News From Kevin Lembo

Tuesday, September 2, 2014 | Contact: Tara Downes (860.702.3308 | Tara

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Comptroller Kevin Lembo today, in his first projection for the new fiscal year, said the state is on track to end Fiscal Year 2015 with a $300,000 surplus.

Lembo said he will report the final pre-audited surplus amount for Fiscal Year 2014 on Sept. 30.

In a letter to Gov. Dannel P. Malloy regarding Fiscal Year 2015, Lembo noted that the Office of Policy and Management (OPM) recently disclosed that certain federal reimbursements, including $249.2 million that the state was anticipating this year, have been deferred pending further review of state claims related to part of the Medicaid expansion. Lembo said he expects an update on the status of those funds on Sept. 5.

"I will join with OPM and the State Treasurer in carefully monitoring the federal reimbursement issue and will report on any change in the current situation and the potential budgetary impact," Lembo said.

Lembo reported that General Fund spending is expected to grow by an estimated 2 percent and revenue growth is projected to grow 2.6 percent in Fiscal Year 2015.

"These budget targets will be influenced by changes in economic conditions as the fiscal year progresses," Lembo said. He noted that the miscellaneous tax category contains $75 million related to enhanced collection activities by the Department of Revenue Services. "In future months I will detail changes in existing projections."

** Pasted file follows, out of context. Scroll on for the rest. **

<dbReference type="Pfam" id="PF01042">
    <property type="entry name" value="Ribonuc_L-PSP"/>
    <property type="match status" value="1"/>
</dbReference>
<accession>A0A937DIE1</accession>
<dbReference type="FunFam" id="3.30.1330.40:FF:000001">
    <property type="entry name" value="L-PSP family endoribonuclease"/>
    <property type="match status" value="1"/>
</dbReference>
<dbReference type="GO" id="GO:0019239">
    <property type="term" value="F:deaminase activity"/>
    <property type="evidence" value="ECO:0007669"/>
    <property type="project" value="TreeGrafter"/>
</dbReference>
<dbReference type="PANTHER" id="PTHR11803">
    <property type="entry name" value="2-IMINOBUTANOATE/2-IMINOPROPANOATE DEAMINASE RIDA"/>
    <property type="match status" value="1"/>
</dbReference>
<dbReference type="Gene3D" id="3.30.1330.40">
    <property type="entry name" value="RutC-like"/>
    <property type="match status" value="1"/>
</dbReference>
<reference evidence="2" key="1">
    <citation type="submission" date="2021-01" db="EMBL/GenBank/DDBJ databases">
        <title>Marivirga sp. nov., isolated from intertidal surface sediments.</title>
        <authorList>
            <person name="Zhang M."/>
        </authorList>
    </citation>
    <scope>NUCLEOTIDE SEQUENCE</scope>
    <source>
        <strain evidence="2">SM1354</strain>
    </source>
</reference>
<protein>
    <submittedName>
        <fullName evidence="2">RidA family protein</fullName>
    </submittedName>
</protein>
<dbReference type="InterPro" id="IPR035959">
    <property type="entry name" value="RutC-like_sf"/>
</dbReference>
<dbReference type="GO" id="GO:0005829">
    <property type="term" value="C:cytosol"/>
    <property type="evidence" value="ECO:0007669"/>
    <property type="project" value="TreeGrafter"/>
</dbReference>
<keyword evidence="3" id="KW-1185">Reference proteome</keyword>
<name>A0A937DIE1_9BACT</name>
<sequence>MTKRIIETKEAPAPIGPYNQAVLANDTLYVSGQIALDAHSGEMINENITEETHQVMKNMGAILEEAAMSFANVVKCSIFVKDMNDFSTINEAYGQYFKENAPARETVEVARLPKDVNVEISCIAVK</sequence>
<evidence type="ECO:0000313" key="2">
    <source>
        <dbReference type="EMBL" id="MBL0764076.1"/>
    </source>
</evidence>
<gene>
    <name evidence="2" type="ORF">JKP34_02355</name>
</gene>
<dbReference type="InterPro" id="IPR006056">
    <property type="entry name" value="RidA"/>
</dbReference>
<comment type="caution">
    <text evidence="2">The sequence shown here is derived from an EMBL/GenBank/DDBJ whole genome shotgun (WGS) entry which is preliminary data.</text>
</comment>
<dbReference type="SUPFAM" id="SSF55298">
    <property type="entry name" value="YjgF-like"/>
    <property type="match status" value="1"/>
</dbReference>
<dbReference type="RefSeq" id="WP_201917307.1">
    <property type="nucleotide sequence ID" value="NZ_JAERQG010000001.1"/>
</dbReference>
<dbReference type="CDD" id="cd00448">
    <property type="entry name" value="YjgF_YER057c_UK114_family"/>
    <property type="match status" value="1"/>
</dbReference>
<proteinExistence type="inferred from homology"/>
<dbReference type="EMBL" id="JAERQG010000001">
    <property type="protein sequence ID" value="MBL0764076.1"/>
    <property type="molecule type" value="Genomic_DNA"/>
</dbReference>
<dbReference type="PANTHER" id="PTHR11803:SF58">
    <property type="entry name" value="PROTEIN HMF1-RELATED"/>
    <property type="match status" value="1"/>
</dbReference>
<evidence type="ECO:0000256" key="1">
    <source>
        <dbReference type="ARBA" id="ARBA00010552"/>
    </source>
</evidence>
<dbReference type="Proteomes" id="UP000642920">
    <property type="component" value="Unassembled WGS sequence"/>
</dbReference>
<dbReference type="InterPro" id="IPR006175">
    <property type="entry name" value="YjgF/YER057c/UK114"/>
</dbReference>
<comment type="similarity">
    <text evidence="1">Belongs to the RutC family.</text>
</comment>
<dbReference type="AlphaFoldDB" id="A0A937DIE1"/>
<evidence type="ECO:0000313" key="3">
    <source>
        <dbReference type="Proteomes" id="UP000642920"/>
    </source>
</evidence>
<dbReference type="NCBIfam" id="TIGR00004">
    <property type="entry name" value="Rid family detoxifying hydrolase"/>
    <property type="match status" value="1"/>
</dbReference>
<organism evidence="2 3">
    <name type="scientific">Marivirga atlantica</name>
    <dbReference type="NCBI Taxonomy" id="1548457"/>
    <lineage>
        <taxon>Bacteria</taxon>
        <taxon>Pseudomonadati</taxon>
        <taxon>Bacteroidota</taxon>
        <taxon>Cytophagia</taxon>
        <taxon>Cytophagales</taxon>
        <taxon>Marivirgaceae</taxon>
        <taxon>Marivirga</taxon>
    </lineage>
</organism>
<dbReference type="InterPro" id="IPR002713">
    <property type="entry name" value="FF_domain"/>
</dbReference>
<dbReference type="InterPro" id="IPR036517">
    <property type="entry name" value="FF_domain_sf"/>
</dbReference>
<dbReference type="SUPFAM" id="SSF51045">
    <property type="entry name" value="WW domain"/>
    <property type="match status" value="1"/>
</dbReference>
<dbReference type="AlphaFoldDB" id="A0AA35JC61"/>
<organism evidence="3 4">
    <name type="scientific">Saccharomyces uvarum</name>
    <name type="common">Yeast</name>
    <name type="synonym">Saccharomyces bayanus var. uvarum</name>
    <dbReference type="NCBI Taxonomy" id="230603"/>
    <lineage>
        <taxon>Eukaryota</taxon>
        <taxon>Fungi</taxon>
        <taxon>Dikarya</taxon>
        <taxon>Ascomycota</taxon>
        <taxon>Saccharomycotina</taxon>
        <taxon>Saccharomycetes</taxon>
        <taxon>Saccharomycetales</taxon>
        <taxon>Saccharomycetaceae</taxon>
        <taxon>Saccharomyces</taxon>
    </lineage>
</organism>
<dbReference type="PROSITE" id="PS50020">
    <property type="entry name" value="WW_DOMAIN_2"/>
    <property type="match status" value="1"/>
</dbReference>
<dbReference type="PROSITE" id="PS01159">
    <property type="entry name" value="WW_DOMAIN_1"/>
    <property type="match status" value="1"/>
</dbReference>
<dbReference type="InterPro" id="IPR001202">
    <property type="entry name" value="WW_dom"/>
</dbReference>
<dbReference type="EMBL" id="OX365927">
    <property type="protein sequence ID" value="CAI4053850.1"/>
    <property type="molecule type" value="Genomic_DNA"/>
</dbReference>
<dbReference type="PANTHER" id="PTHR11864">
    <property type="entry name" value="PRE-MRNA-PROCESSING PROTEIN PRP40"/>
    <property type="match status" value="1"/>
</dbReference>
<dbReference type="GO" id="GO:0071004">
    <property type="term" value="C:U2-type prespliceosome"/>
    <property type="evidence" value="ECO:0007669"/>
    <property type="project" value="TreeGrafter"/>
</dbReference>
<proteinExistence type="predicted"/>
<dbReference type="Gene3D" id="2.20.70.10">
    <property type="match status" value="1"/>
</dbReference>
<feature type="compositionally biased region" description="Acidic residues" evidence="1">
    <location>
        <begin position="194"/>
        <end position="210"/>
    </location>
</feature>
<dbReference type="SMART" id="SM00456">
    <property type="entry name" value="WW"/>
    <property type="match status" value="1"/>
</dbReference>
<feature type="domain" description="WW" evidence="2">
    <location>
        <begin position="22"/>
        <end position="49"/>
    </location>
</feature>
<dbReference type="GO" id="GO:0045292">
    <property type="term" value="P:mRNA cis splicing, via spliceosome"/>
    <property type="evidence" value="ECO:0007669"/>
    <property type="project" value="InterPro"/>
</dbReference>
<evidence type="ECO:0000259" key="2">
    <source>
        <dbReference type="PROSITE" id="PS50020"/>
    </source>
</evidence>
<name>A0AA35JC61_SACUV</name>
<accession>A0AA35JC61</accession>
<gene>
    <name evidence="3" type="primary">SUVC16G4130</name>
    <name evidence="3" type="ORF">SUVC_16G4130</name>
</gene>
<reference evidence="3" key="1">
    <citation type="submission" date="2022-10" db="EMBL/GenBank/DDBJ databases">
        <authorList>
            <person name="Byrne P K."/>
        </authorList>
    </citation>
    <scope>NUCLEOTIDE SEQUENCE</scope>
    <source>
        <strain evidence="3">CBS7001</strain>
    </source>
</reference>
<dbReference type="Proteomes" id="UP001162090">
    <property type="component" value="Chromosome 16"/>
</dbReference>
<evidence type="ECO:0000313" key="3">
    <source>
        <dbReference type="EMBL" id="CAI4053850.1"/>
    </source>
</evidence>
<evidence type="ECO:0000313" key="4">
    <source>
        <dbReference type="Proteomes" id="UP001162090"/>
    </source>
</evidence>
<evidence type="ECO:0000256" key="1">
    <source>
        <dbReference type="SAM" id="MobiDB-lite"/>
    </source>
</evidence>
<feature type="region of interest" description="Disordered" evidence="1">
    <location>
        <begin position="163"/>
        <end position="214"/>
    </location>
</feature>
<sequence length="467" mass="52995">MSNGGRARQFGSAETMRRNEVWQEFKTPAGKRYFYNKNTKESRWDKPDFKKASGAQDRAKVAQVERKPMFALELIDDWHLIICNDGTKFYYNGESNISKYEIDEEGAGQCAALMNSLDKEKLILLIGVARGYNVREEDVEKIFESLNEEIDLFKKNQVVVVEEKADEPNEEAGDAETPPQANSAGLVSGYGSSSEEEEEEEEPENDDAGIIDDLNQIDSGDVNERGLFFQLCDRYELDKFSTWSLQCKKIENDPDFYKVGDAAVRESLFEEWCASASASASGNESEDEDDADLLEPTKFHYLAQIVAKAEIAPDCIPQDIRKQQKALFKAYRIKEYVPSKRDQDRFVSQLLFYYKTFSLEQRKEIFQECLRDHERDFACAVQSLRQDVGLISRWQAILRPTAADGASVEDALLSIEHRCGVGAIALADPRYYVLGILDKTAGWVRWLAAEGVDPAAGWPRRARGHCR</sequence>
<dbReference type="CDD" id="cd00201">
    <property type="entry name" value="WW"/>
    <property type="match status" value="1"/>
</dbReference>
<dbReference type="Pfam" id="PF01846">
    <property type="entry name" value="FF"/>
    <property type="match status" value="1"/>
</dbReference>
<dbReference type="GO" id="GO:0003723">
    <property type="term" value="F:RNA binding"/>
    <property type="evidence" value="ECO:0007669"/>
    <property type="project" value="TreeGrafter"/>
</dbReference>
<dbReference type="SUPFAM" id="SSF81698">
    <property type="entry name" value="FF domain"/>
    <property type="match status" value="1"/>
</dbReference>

In his latest monthly report, Lembo highlighted several economic indicators that will likely influence the state budget going forward, most of them positive - including a sixth consecutive month of job growth in July, a growth in home sales and a strong stock market entering the new fiscal year.

"The jobs are coming back - and the state's economy continues to post moderate monthly growth," Lembo said. "Our next step is focusing on the quality and income tied to those jobs, and closing the widening income gap between the nation's highest and lowest earners."

Lembo pointed to a recent report commissioned by the U.S. Conference of Mayors and The Council on Metro Economies released this month, which noted that the United States has regained 8.7 million jobs lost during the Great Recession, and that employment has surpassed its pre-recession peak of 138.4 million jobs in 2008, according to the report.

However, the report also finds that wages tied to these recovered jobs have declined - and that the highest earners are earning more and the lowest earners are earning less. Income for jobs tied to education and health fields have declined, while the financial services industry income has grown, the report shows (additional details included in the economic summary below).

Lembo highlighted additional new data and other information from federal and state Departments of Labor and other sources that show:


  • Year-to-date gains in the employment-driven withholding portion of the state income tax rose 12.3 percent from July of last year.